Songwriter Phillip Lammonds is as prolific in his kitchen as he is in the writing room.
Which is really saying something, because he writes an average of about 100 songs a year.
Lammonds moved from South Carolina to Nashville in 2017. He’s spent lots of time on Pawley’s Island, South Carolina, where shrimp and grits are the past time. He has making them down to a science.
Standing at his AGA gas range, with a pickled okra-napped Bulleit bourbon in hand, Lammonds navigates his ingredients and skillet with ease, whistling as he works. He’s methodical about his ingredients; he buys his shrimp at an international market where it tends to be fresher and he can get the heads on. He uses the heads to make a quick stock to enhance the shrimp mixture with more of the sea. He uses fennel in the shrimp mixture, which he slices on his mandolin and garnishes with the fronds, and he uses a splash of bourbon is in the grits. The result isn’t super saucy, but it is a jolt of flavor. “The thing about shrimp is you don’t need to add a lot to it,” he says.
Lammonds and wife, Rebecca, renovated their house on Fatherland in East Nashville when they moved in two years ago. Their kitchen is hard working and functional. A lot like Lammonds. And a lot like his shrimp and grits.
First, cut the tops off the fennel bulb and slice them with a knife or mandolin.
Next, removes the heads and peels from the shrimp, putting them in a small saucepan to make a quick stock.
Third, combine the Creole seasoning and the shrimp.
Next up is sautéing the shrimp until slightly opaque, about 3 minutes. Transfer to a plate.
Sprinkle the flour into the skillet and whisk well. Sauté the onion, green pepper, and fennel. Add the garlic and cook 1 minute.
Add the shrimp stock to the mixture in the skillet. Cook until reduced by half, about 10 minutes. Add the Worcestershire sauce.
Add the shrimp back to skillet. Swirl in the butter until it’s melted.
Finally, add a splash of white wine to the shrimp mixture and flambé it, shaking the skillet. Serve over grits, garnished with pickled okra and fennel fronds.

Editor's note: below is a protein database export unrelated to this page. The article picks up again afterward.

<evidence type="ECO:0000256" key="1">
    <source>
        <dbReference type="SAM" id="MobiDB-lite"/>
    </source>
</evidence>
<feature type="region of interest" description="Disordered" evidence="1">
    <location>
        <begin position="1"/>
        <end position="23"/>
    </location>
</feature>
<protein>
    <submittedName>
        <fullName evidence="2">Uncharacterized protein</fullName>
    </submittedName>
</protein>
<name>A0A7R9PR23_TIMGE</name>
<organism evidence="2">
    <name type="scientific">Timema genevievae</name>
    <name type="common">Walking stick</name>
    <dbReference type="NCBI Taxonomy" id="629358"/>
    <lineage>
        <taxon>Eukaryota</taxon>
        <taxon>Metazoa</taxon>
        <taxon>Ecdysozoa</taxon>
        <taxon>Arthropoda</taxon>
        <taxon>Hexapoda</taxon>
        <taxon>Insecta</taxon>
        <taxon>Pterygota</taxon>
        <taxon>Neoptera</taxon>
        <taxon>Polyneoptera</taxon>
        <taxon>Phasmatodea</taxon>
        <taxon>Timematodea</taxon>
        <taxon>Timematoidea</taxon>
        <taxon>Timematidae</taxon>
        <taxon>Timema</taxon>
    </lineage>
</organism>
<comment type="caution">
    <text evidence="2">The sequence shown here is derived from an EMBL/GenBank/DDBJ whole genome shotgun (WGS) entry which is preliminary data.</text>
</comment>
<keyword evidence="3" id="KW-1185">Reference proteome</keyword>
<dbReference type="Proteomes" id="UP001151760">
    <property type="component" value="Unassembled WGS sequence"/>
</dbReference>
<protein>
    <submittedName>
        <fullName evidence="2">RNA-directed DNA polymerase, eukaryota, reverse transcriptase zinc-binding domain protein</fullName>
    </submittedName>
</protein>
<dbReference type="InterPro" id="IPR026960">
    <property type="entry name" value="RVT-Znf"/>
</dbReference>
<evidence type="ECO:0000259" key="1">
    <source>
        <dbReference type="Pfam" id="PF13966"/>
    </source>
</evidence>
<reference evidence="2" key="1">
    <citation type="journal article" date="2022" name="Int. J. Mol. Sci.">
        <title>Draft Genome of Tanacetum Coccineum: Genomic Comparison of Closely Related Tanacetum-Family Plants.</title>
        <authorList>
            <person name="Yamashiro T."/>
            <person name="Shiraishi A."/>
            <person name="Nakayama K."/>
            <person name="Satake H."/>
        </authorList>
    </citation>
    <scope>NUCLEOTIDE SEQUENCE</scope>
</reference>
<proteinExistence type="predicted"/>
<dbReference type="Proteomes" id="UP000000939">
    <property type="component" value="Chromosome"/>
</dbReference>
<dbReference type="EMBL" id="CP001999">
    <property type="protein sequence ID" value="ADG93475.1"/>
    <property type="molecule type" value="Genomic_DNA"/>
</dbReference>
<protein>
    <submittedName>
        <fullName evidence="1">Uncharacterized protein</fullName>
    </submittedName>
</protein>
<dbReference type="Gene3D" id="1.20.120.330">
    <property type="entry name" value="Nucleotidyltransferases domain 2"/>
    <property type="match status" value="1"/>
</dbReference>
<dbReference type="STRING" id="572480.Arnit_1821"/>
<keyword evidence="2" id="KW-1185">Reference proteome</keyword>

South Carolina Shrimp and Grits
For the grits
- 1½ cups stone-ground grits
- 1 teaspoon salt
- 4 tablespoons ½ stick butter
For the shrimp
- 1 teaspoon Cajun seasoning Tony Chachere’s Creole Seasoning
- 2 pounds medium-large raw shrimp preferably head on
- 2 tablespoons olive oil
- 3 tablespoons butter, divided
- 1 tablespoon flour
- 1 medium onion, chopped
- 2 small jalapeno peppers, seeded and chopped
- 3 cloves garlic, minced
- 1 fennel bulb, white part thinly sliced
- 1 teaspoon Worcestershire sauce
- ¼ cup dry white wine
- Salt to taste
- Fennel fronds and pickled okra for garnish
- Peel and devein the shrimp. Put the shrimp heads and peels in a saucepan with ½ cup water. Bring to a boil and simmer for 10 minutes. Set the shrimp stock aside.
- To prepare the grits, bring 3 cups of water to a boil over high heat in a medium saucepan. Stir in the grits and salt. Bring back to a boil, reduce the heat to low, stir in the butter, and simmer for about 15 minutes, stirring occasionally. Keep the grits warm on very low heat, adding water as needed to keep them from stiffening up.
- To prepare the shrimp, toss them with the Cajun seasoning. Add the olive oil and 1 tablespoon of the butter to a large skillet over medium-high heat. Add the shrimp and sauté until opaque, about 2 minutes. Remove from skillet, set aside. Add the flour to drippings in skillet and whisk well. Add the onion, peppers, and fennel; sauté 4 minutes. Add the garlic and sauté 1 minute. Add the shrimp stock and simmer until reduced by half, about 10 minutes. Add the Worcestershire sauce, white wine, and the remaining butter. Taste for seasoning, and add salt if you like. Serve immediately over the warm grits. Garnish with fennel fronds and pickled okra.